Meet Germany’s new gin heroes

In a distillery in a corner of Germany’s beautiful Black Forest region, a knot of men sporting hipster beards have armed themselves with pipettes. With these, they extract 90 per cent alcohol from their family’s traditional distilleries and add in their own locally sourced ingredients. A daring mix that includes zibarte plums, yarrow, rose, hazelnut and peppermint. A handful of hops too. On a visit to these distilleries on the Porsche Travel Experience Black Forest you’ll find these courageous signature mixes are the reason why modern gin culture is flourishing here in south-west Germany. Inspired by the fruits of the beautiful landscape around them, they are the new local heroes of craft gin, who are exporting their potent, palate-enticing wares to the hippest bars in the world.

Ingredients for gin making immersed in a glas of gin
Black Forest alchemy: organic botanicals are combined for a fresh take on gin

Spirit-ual science:

The tradition of spirit-making in the Black Forest is a storied one. This land of a million firs and spruces hides several thousand distilleries – small, family-owned distilleries with rich traditions, particularly in the creation of fruit brandies of the highest quality. But a few of them are now applying themselves to gin. One of the most notable is the Black Forest Distillers in Loßburg, a hamlet up on the high plateau of this enticing region. Its gin boasts a truly inimitable aroma, created from no fewer than 47 different ingredients – including local spruce shoots – which give the spirit its name, Monkey 47. 

Before it can be bottled and shipped off all over the world to be mixed into martinis and gin & tonics, the spirit is stored for 100 days in enormous earthenware barrels that tower above visitors on a distillery tour. As you will find on the Porsche Travel Experience Black Forest, when the resourceful, resilient people around here do something, they tend to do it right.

Steam punk-style brass stills in large, windowed room
Touch of brass: these steam punk-inspired stills produce one of the world’s best ginsMonkey 47

With a large helping of Black Forest authenticity

Every gin maker around here adds its own, often highly unusual, ingredients. ‘Wurzeldestillat’ – local ‘fir tip honey’ – can be found in some gins, while some even embellish their gin with real pieces of gold from the jewellery-making town of Pforzheim in the Northern Black Forest. A top-quality gin from Oberkirch is produced using water filtered over granite. 

On the Porsche Travel Experience Black Forest, you will encounter a place that’s very proud of the natural gifts that it possesses. It’s easy to understand why gin makers here focus on what is growing on their doorstep. This makes Black Forest gin unique when compared to mass-produced products. The craft spirits are distilled in batches, each capturing the real essence of the Black Forest. Other younger distillers like to bring some added exoticism to the table. The peel of fresh Mediterranean mandarins is the main botanical in this particular distilling boiler. Then they add lemon grass and the fine aroma of cardamon. It’s this originality that has impressed bar tenders and gin lovers all over the world.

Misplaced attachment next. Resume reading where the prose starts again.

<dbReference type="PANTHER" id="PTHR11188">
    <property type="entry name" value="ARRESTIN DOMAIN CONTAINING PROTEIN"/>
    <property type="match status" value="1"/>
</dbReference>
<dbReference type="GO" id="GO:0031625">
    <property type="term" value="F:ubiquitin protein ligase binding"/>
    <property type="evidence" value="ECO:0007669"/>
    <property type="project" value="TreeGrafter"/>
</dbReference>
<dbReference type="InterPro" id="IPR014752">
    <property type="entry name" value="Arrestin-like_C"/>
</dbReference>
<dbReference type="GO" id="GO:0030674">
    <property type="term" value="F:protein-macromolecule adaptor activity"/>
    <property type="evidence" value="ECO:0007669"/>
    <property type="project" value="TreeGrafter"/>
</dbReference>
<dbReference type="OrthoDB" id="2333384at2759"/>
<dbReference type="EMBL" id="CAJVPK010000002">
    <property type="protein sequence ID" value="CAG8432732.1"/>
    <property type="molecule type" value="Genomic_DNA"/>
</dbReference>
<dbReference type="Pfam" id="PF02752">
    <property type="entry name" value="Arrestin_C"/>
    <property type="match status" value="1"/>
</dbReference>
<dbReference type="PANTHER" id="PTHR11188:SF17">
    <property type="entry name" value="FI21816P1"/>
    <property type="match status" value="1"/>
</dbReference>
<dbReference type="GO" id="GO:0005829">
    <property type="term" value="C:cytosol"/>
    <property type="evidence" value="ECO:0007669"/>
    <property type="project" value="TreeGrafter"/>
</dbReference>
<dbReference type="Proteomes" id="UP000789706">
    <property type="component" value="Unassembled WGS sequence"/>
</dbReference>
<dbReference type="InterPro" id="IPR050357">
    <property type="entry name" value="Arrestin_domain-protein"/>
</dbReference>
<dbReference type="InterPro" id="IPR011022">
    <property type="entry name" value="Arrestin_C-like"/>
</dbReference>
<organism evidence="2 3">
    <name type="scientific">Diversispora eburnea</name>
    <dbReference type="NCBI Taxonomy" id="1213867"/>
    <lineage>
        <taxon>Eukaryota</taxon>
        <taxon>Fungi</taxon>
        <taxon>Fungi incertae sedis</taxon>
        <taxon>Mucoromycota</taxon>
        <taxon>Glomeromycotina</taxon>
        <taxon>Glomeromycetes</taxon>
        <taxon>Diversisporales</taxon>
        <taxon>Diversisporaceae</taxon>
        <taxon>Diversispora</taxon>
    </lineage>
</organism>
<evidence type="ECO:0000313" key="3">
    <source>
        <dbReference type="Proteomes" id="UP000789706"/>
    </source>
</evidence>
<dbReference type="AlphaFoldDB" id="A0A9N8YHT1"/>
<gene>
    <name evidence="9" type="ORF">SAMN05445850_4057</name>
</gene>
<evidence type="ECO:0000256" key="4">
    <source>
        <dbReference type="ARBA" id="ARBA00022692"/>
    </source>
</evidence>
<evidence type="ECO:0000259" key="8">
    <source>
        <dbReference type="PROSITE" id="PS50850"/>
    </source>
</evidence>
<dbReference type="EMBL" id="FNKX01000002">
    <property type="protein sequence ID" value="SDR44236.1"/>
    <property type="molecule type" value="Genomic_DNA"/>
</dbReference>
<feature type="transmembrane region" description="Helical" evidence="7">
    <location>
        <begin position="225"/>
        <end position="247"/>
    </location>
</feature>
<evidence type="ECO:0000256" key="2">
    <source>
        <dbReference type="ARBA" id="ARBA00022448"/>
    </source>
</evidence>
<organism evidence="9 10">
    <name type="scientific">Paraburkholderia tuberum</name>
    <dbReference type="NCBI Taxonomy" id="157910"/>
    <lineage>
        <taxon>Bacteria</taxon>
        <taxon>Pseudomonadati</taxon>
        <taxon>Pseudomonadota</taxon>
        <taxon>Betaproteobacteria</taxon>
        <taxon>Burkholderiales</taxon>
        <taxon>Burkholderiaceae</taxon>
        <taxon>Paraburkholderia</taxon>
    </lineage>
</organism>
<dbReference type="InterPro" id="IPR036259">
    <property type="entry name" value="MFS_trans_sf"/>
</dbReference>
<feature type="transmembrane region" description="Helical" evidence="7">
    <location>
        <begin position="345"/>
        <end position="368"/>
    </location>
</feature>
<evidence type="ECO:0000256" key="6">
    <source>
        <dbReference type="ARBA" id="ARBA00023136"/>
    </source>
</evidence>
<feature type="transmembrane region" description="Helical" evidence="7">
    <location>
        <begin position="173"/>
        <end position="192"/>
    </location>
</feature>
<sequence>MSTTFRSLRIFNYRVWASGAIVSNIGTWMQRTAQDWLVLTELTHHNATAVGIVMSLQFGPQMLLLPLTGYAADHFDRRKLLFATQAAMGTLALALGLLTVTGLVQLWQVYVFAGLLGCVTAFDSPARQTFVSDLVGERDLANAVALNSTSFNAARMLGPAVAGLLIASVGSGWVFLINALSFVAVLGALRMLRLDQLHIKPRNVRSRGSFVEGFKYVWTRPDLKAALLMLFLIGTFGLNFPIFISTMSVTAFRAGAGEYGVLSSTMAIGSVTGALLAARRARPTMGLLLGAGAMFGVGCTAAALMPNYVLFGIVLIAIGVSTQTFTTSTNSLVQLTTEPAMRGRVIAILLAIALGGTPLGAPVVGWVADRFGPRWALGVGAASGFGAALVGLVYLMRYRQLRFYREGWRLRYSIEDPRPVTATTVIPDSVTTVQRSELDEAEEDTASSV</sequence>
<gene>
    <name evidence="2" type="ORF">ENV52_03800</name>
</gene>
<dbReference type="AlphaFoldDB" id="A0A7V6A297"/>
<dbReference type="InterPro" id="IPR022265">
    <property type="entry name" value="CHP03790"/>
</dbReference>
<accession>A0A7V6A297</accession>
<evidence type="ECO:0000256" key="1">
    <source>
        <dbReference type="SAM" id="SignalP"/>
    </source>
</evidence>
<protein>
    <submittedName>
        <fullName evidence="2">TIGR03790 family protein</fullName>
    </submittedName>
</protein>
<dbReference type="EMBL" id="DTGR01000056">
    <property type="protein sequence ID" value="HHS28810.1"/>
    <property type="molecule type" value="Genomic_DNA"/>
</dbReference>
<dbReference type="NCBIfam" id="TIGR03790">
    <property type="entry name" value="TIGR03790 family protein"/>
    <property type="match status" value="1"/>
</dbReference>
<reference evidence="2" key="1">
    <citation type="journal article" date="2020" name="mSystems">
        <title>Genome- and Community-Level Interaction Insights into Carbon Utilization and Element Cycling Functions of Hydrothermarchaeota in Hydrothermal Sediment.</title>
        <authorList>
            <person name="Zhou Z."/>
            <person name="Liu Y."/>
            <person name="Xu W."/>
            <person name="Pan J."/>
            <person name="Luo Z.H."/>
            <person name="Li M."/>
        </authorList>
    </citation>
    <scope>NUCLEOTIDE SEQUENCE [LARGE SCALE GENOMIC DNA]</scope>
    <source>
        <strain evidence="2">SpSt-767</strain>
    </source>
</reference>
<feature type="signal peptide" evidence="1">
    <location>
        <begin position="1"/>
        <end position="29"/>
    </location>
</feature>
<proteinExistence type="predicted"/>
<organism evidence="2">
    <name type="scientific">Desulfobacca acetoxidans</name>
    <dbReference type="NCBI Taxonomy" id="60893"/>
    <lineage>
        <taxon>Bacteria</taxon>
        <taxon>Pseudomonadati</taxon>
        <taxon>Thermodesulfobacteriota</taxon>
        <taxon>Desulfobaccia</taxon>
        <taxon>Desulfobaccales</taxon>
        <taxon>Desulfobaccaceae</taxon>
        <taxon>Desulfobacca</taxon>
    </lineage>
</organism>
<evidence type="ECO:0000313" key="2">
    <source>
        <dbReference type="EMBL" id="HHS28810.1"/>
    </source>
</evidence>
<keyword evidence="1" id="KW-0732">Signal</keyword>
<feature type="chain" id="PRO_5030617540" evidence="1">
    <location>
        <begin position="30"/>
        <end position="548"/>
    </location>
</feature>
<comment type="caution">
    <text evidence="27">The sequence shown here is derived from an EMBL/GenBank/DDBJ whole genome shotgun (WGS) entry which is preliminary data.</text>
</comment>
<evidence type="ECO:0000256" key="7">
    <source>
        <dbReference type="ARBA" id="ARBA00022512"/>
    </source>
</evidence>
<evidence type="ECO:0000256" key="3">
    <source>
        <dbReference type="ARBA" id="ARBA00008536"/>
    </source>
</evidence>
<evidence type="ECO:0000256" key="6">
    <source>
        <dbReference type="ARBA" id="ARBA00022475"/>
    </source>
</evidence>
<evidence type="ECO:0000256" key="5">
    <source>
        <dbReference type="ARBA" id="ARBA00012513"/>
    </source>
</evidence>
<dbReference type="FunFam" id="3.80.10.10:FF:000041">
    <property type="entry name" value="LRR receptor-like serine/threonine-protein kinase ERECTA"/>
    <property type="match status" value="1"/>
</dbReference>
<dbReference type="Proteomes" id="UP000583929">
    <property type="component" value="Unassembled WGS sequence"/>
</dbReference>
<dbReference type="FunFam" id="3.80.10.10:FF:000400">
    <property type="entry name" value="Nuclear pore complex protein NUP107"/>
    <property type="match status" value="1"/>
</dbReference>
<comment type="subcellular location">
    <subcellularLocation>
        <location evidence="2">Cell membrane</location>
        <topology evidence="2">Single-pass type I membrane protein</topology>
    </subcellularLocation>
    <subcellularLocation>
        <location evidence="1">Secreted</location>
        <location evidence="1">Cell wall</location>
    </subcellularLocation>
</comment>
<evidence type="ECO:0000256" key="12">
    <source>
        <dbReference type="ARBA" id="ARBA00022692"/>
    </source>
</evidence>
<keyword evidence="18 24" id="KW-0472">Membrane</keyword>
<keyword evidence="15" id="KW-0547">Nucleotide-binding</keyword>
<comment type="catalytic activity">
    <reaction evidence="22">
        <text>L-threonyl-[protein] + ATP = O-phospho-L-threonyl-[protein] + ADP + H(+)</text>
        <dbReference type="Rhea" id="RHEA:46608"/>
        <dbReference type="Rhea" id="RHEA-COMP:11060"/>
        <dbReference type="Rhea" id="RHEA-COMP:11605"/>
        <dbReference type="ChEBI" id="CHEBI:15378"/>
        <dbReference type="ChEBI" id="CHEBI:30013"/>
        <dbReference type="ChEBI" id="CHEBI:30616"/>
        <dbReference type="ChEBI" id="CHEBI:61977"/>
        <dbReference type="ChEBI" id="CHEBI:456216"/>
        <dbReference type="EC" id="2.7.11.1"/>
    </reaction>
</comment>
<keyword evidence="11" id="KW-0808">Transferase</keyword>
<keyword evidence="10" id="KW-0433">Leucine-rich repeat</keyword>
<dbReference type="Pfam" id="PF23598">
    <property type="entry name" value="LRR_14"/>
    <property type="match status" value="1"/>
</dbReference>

If the brand is from here, it must include wild, hand-plucked Alemannic plums
Marcel WeißMaster Distiller

A pit stop on the Porsche Travel Experience Black Forest 

Gin is like football – everyone has a favourite that they champion. It goes without saying that sampling these special spirits are an essential element part of our Porsche Travel Experience Black Forest. After an intense and memorable tour around the bends of the legendary Rote Lache route – something every Porsche driver should experience once in their life – we make a pit stop at the Roomers Baden-Baden hotel. 

Round, modern hotel bar with mood lighting
Roomers Baden-Baden hotel: enjoy a gimlet cocktail in the rooftop bar, with its sweeping views of evergreen forestsroomers/gekko group

Standing in stark contrast to the classic Black Forest hotels and historical buildings of the surrounding neighbourhood, the design of Roomers Baden-Baden’s contemporary interior is the work of Milan-based architect and designer, Piero Lissoni. Not that the regions traditions are completely thrown to the wind here. Cuckoo clocks and Black Forest dolls on the wall are a matter of pride around these parts, and Lissoni has managed to incorporate them with a modern twist. It’s the perfect place to unwind and toast an exciting day, full of twists and turns, with a glass of the local produce.

This story is part of the 25 Years of Porsche Travel Experience anniversary series. We take you on a virtual world tour around the globe – with a new, fascinating episode each week. Click here to read all stories.

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Porsche Cabriolet is driving on the road to Straßburg